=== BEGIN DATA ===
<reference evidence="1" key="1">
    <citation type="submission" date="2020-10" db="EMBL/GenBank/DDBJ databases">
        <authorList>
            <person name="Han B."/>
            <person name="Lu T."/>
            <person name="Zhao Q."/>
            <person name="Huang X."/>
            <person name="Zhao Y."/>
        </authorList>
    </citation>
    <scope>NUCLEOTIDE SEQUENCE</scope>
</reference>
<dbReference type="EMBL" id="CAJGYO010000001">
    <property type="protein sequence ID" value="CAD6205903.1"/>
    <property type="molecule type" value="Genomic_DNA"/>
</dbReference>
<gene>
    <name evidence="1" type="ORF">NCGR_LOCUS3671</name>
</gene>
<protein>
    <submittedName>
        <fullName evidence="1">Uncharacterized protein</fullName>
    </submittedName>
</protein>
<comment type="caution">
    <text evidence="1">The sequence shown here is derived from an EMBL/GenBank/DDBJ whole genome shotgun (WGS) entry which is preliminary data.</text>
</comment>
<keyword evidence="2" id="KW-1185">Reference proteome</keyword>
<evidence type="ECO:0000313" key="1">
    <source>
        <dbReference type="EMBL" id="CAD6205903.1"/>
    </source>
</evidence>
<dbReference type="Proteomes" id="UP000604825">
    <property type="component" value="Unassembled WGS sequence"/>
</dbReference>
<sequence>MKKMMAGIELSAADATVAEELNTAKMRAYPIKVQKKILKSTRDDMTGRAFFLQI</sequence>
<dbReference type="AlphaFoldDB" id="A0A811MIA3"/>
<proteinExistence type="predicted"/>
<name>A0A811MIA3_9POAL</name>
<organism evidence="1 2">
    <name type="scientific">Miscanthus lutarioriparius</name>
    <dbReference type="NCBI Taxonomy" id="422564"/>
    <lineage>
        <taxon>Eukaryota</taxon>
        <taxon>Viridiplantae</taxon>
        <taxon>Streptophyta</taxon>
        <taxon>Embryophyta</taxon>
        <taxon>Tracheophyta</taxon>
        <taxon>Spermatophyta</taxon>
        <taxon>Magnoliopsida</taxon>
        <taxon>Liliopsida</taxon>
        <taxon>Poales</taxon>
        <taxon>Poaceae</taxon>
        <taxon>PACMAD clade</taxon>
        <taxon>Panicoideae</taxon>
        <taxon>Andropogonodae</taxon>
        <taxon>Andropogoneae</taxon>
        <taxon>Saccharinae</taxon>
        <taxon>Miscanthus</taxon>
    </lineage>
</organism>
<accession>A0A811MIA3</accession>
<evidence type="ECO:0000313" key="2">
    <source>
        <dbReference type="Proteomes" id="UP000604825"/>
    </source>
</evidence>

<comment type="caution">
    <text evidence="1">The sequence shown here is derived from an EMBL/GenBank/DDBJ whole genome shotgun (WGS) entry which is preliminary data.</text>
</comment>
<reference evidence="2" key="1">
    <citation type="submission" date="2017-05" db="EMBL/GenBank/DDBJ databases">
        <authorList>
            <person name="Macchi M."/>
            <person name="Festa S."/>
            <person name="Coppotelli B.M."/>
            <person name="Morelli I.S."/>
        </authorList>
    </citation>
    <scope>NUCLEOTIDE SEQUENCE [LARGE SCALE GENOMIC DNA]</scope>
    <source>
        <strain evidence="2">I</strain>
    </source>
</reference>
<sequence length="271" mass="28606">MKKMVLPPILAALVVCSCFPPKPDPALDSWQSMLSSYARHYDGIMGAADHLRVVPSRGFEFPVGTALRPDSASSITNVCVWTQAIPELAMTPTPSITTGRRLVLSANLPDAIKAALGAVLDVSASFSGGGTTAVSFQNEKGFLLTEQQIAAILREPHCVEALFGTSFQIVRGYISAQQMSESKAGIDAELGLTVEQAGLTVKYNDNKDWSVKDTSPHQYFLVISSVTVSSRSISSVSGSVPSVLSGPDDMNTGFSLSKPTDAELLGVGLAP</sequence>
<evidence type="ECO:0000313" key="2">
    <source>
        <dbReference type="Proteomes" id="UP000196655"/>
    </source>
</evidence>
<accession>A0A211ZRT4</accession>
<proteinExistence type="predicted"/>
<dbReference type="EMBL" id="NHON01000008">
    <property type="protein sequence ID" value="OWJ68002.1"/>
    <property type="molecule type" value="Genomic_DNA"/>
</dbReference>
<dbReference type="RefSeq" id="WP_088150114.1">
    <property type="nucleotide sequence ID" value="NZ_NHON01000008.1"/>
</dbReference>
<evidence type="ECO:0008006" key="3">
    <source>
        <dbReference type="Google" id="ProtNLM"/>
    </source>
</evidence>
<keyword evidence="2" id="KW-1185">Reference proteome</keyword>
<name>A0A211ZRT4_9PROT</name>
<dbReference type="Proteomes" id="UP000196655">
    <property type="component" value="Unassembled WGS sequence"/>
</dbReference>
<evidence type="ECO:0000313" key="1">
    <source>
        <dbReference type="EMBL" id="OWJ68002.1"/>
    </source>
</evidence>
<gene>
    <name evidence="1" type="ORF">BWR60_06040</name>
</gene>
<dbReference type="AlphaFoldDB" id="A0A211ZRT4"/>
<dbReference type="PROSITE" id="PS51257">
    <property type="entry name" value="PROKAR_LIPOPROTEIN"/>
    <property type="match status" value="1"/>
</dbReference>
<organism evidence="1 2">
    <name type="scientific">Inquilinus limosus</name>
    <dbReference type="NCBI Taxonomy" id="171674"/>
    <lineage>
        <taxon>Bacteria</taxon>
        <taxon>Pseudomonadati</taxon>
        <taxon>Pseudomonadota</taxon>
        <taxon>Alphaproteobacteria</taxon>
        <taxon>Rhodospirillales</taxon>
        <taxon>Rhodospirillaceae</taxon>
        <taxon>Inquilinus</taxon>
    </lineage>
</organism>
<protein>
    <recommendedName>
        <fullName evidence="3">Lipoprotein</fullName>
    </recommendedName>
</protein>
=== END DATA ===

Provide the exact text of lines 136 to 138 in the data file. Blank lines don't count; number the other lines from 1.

</organism>
<protein>
    <recommendedName>